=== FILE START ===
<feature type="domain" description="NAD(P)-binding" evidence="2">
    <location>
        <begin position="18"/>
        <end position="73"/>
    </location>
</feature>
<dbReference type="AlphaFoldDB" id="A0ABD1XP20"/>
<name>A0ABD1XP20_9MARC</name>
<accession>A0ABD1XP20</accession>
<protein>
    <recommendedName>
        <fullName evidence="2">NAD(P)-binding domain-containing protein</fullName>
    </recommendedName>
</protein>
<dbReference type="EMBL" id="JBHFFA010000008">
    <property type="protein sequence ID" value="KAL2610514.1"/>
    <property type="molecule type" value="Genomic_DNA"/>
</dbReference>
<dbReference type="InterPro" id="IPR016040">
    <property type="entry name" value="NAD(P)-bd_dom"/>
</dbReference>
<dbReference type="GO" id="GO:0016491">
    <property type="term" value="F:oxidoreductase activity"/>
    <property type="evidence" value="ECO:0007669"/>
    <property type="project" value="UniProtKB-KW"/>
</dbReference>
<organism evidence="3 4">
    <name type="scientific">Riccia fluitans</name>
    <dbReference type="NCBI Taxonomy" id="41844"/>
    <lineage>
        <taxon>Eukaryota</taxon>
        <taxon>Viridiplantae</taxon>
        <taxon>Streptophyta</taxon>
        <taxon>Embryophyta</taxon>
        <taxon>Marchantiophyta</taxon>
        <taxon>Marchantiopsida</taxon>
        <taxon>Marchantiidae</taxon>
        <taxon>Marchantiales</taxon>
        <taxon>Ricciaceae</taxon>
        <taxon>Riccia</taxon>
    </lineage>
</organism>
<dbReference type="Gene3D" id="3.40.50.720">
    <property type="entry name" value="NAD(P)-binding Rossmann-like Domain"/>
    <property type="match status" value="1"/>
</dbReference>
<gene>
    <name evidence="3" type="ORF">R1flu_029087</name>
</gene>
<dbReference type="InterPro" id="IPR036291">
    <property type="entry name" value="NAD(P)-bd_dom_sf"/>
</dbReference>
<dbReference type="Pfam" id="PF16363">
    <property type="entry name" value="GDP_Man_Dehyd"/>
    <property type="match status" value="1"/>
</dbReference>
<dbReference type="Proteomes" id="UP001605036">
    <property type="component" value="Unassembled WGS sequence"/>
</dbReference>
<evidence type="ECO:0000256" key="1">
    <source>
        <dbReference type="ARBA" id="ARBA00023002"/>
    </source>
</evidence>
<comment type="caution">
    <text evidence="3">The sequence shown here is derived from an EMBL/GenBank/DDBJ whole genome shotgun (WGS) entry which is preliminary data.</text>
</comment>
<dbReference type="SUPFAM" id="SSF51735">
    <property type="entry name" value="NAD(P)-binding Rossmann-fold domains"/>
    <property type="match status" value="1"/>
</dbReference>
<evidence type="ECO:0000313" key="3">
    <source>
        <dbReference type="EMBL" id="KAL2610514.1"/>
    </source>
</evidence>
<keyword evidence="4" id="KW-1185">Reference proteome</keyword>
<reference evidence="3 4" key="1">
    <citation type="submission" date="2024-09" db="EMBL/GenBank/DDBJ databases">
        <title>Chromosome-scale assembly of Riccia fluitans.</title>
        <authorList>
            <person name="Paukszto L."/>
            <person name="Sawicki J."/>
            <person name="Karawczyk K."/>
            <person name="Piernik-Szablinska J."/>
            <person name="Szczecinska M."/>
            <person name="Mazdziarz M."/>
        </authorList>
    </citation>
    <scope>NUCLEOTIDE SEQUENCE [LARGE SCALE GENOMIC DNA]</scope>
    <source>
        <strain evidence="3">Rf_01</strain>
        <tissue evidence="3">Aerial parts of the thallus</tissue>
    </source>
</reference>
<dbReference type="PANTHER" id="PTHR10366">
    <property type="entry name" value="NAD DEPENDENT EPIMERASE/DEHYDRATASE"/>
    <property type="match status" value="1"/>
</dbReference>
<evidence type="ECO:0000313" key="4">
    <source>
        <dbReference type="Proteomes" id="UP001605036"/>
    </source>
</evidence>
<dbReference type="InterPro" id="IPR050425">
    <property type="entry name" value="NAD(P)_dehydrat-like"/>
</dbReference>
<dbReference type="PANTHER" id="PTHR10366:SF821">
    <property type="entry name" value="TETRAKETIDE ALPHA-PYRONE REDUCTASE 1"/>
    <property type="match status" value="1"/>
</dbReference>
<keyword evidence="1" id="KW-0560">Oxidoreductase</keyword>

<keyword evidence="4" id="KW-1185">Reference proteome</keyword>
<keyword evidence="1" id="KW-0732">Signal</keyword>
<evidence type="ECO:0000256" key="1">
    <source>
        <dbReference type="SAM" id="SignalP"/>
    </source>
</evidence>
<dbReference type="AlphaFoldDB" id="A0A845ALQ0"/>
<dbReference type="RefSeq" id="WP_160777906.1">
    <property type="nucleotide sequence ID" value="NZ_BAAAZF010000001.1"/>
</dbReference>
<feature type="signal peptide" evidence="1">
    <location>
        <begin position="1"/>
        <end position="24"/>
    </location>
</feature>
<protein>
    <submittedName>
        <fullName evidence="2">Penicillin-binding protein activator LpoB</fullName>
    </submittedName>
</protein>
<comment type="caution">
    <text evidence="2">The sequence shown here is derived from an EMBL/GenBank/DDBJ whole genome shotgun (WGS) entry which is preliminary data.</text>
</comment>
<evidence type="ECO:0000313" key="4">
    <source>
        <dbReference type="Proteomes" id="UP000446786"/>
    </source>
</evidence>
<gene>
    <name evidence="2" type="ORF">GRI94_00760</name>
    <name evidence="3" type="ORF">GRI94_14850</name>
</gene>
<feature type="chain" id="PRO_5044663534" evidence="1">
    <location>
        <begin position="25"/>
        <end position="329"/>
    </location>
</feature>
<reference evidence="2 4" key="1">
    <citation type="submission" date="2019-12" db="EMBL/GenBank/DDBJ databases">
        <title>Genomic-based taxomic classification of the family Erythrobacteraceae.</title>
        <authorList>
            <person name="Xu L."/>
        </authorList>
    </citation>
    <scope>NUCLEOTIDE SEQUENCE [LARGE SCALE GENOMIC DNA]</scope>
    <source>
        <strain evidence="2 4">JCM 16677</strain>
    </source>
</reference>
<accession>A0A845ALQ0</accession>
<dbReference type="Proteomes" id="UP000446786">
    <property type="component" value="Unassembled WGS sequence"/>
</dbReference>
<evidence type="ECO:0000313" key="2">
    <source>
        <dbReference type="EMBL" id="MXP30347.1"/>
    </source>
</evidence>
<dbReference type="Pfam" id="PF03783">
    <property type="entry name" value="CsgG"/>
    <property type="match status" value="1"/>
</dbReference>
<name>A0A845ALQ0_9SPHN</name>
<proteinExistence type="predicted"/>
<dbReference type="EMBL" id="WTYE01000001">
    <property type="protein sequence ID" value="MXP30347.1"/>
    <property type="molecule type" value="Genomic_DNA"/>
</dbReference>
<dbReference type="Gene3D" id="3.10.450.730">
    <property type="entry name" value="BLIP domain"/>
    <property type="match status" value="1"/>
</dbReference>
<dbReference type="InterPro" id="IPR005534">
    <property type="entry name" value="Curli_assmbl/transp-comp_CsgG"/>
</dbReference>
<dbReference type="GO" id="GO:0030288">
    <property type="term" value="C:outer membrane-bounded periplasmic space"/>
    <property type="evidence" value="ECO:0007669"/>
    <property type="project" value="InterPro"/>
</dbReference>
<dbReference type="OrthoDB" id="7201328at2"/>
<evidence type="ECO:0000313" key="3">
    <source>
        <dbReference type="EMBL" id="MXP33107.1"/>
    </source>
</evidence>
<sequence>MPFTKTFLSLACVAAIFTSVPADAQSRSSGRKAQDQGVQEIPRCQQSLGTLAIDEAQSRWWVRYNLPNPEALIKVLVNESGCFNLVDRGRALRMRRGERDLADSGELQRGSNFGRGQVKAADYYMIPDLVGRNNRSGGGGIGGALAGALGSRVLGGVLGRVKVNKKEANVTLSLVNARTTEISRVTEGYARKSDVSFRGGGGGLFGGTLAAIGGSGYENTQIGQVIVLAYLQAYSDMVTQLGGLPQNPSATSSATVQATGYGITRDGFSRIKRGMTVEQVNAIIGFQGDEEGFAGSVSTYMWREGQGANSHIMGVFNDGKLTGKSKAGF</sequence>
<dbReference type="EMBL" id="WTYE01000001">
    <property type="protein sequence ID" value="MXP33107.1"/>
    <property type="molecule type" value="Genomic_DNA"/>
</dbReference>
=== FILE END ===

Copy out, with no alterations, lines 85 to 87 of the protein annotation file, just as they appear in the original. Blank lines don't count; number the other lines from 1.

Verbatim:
            <person name="Piernik-Szablinska J."/>
            <person name="Szczecinska M."/>
            <person name="Mazdziarz M."/>